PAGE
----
Ø Investors can borrow and lend at the risk-free rate

Ø No agency costs

Ø Independent financing decision & investment decision


Modigliani and Miller Theory

Ø MM Proposition I (without taxes):

• VLevered = VUnlevered

The market value of a company is not affected by the capital structure of the company.

Ø MM Proposition II (without taxes): •



Modigliani and Miller Theory

Ø MM Proposition I (with taxes):

• VLevered = VUnlevered+ tD

t = marginal tax rate, D = debt value

Ø MM Proposition II (with taxes): •

• rwacc < r0

WACC for the company with debt must be lower than that for the all-equity company

0 ( 0 )(1 )( )

e d D

r r r r t E

   


Impact from Various Costs Ø Costs of Financial Distress

• Direct & indirect costs

• Leverage increases -> Probability of bankruptcy increases

Ø Agency costs

• Monitoring costs, bonding costs, and residual loss

• Michael Jensen: higher debt level gives less free cash flow to managers to misuse -> lower agency costs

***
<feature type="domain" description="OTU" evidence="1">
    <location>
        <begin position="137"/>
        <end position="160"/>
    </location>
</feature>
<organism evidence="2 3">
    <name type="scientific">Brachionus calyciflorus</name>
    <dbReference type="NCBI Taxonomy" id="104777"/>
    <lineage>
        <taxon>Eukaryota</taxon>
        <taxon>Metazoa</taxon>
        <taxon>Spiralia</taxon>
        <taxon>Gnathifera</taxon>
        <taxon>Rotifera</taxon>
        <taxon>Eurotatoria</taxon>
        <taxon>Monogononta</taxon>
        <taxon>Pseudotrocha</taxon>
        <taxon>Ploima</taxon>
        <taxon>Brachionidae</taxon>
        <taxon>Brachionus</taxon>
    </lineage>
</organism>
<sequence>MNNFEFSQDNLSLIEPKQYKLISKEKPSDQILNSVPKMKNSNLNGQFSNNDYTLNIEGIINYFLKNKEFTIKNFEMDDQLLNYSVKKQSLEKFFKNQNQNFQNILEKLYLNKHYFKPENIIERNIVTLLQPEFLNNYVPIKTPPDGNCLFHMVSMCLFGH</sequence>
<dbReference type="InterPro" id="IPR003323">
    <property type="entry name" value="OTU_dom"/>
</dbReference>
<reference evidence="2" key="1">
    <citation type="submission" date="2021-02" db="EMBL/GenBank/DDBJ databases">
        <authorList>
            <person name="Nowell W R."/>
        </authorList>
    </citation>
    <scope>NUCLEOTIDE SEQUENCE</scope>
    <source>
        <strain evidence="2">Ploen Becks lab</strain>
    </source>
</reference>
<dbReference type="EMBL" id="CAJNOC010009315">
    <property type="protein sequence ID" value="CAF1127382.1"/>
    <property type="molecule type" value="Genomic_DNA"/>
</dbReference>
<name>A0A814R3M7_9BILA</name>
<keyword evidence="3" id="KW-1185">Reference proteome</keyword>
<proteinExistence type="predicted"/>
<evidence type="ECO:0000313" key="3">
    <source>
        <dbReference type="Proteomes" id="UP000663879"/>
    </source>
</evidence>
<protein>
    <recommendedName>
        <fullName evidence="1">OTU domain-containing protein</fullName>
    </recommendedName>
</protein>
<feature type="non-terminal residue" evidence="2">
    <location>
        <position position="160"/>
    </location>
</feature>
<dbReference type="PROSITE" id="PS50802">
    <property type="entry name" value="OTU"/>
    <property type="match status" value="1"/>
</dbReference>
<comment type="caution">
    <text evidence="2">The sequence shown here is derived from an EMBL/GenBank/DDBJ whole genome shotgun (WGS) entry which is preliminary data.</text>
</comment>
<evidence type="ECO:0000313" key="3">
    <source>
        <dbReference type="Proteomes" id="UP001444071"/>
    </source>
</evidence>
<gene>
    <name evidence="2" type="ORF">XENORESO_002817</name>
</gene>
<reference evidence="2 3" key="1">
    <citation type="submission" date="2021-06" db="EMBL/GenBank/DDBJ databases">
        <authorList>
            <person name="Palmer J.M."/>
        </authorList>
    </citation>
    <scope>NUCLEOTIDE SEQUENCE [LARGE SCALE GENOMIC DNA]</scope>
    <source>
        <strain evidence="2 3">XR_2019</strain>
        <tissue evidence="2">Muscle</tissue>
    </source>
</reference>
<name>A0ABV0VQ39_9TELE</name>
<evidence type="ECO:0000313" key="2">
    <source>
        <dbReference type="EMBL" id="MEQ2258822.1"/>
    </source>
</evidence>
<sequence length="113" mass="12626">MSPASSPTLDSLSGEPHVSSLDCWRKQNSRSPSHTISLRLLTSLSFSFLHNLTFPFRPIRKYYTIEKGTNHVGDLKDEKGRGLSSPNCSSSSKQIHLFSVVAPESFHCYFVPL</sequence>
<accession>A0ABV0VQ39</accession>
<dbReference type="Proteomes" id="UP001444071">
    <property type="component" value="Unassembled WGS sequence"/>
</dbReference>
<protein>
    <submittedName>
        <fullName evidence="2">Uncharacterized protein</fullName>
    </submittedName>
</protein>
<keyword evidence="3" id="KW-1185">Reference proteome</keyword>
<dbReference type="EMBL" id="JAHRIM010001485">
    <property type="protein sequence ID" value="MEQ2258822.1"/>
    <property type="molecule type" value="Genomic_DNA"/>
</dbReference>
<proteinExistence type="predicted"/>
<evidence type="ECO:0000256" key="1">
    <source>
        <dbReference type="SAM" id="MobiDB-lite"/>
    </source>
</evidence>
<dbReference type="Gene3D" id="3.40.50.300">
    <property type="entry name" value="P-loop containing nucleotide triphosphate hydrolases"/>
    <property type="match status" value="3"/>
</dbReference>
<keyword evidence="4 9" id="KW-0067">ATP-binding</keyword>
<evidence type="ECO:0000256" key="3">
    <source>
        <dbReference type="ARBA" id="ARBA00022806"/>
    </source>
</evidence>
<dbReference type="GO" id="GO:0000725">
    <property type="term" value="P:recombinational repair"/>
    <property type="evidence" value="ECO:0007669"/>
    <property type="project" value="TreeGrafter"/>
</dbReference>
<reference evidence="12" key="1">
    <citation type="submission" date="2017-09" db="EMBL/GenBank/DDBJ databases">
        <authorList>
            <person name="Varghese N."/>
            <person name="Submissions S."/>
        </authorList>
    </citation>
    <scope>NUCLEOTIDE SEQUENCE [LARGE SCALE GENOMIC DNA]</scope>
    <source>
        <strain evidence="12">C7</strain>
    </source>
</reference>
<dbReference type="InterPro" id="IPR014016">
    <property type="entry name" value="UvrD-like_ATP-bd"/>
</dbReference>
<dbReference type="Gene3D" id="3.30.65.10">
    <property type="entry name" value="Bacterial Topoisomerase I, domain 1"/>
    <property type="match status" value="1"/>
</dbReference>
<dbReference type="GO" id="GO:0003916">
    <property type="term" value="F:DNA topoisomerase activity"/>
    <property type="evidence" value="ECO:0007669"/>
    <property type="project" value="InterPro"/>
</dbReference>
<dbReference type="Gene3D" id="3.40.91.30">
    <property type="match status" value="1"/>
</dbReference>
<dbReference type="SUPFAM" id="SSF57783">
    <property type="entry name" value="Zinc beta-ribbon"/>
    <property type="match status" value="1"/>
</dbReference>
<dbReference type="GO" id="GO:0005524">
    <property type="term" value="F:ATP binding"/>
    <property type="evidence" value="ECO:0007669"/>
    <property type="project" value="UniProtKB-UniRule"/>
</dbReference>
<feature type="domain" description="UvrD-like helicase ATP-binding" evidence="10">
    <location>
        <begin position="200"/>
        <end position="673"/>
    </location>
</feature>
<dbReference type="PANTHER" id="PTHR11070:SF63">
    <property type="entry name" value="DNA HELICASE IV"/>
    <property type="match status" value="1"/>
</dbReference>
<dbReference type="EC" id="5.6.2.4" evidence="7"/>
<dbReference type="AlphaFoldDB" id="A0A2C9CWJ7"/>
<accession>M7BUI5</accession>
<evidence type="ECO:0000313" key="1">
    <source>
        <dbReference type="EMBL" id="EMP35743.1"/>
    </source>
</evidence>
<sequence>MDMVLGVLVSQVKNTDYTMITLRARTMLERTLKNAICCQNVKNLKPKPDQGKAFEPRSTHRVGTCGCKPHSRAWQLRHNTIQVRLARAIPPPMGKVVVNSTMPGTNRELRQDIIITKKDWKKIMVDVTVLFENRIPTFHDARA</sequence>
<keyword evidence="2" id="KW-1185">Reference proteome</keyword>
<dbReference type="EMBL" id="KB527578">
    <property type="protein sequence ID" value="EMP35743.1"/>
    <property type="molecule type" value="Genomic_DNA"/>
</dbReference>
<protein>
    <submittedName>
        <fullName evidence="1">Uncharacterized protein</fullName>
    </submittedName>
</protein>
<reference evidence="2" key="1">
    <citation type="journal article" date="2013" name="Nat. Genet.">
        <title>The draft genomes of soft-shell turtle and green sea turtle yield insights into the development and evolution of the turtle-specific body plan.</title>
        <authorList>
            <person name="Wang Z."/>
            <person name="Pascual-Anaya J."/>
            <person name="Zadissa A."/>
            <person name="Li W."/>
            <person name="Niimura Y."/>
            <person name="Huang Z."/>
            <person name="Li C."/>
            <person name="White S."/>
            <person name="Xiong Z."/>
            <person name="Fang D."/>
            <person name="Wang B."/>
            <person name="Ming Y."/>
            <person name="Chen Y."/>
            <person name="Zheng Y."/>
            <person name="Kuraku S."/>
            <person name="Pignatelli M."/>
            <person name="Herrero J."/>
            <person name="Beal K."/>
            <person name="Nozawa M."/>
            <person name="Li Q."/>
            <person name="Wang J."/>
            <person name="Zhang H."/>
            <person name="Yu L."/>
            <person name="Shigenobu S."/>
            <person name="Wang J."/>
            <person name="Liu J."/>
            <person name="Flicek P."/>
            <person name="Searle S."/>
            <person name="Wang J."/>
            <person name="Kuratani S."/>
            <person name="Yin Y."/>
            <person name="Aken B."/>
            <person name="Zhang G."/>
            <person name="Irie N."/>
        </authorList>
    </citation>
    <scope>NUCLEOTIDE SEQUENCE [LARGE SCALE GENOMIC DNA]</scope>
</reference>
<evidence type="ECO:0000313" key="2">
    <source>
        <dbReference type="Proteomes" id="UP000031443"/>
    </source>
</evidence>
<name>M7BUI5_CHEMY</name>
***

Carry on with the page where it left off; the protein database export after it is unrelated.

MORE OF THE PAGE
Ø Costs of Asymmetric Information

• Pecking order theory: internal capital > debt > external equity


Optimal Capital Structure

Ø Static trade-off theory of capital structure

• VL = VU + tD – PV(Costs of financial distress)

dynamic target


Optimal Capital Structure

Ø Static trade-off theory of capital structure

• rWACC = (D/V)rd(1-t)+(E/V)re


Practical Issues

Debt Ratings

Ø leverage rises->rating lowered->higher demanded costs

Ø with status as “Nationally Recognized Statistical Rating Organizations” from (SEC), the 3 largest are Moody’s, Standard & Poor’s, and Fitch

Practical Issues

Evaluating Capital Structure Policy